It’s a good question, but it assumes facts not in evidence — yet. The Washington Post’s Aaron Blake looks at two normally determinative factors in presidential elections, both of which should play in Donald Trump’s favor, and yet neither of which appears to be bolstering his polling, Blake argues. One is the James Carville standard of “it’s the economy, stupid,” but the more predictive of these is the Ronald Reagan question: are you better off than you were four years ago?
Gallup polled on the latter two weeks ago, and found a re-elect cycle record of 56% said yes to that question — eleven points higher than Barack Obama got in 2012. Blake argues that Trump’s polling doesn’t reflect that because it doesn’t ask the right question in this cycle:
A New York Times-Siena College poll echoed the Gallup poll to some extent, with 49 percent of Americans saying they are better off than four years ago, while just 32 percent said they are worse off. By the logic of the man who initially made the question famous in 1980, Ronald Reagan, this would suggest that Americans will vote for Trump because they are happy with their relative life status.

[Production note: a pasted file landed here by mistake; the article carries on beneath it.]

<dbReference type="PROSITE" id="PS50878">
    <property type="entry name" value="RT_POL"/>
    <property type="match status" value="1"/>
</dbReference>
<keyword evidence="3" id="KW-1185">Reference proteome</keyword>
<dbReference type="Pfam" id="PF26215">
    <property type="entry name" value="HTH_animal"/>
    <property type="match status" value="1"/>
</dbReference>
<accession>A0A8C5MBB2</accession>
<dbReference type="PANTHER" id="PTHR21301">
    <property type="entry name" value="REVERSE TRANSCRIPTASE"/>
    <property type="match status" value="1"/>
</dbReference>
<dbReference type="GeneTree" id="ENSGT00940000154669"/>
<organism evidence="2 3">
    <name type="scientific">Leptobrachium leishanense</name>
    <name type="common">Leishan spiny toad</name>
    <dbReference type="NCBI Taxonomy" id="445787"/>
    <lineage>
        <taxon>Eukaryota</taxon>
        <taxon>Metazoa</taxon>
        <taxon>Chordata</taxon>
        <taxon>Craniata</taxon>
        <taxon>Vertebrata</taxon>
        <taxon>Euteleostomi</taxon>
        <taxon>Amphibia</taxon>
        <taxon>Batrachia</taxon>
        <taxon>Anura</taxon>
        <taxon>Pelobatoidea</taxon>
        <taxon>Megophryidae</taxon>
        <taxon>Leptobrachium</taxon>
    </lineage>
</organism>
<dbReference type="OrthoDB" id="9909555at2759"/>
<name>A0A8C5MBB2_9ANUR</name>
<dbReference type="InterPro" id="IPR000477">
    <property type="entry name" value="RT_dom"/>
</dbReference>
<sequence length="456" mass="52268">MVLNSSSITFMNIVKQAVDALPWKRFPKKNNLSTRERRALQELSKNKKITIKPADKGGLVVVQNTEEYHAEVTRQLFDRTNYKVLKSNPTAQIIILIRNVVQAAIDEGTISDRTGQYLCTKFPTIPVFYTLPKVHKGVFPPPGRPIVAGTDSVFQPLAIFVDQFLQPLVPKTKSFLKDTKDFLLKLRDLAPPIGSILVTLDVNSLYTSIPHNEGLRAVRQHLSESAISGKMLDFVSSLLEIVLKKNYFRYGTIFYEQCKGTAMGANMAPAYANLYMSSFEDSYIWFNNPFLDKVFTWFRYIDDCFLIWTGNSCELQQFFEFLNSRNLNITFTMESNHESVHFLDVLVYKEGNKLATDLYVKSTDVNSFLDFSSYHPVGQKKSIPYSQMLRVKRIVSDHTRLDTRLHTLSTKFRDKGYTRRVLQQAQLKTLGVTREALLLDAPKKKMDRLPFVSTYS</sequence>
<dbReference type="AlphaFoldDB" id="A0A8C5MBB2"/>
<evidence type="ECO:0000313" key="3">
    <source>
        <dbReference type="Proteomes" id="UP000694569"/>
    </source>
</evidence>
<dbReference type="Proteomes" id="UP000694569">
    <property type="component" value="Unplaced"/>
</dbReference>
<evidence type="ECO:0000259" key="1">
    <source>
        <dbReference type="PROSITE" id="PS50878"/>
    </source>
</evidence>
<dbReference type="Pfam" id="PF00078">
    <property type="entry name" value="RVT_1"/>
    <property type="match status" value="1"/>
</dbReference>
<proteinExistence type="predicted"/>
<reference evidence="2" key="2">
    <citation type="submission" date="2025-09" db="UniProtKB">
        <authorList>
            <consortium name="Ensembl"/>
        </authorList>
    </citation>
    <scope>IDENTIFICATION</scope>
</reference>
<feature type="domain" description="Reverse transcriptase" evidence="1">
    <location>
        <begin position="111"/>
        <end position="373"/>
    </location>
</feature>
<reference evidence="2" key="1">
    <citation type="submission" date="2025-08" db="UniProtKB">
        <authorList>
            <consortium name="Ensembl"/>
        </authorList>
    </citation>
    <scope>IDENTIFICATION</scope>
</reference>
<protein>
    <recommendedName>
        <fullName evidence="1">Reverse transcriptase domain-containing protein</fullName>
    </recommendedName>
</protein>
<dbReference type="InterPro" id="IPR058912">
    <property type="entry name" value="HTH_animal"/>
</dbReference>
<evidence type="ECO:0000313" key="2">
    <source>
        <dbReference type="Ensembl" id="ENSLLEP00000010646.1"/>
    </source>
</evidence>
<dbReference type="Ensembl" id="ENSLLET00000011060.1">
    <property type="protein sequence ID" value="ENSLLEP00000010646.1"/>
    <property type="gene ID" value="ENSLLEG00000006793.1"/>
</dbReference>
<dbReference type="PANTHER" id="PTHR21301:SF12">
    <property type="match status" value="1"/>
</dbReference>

But then the Times-Siena poll asked people a slightly different version of the question: Setting aside how people personally felt about their situation, it asked, “Do you think America is better off or worse off than it was four years ago?”
On this question, the verdict was distinctly different. Just 39 percent said the country was better off than four years ago, while 55 percent said it was worse off. When it came to whether things were worse than four years ago, the number jumped from 32 percent for people’s personal situations to 55 percent for the country’s situation — increasing by at least 16 points for every demographic except Republicans. Positive views overall dropped from 49 percent to 39 percent.
The split is similar in other recent polling.
In a USA Today-Suffolk University poll released Wednesday, for instance, 51 percent of Pennsylvania voters said they were better off compared with four years ago, while 30 percent said they were worse off. But voters said by an even larger 57-to-32 margin that the country was on the wrong track.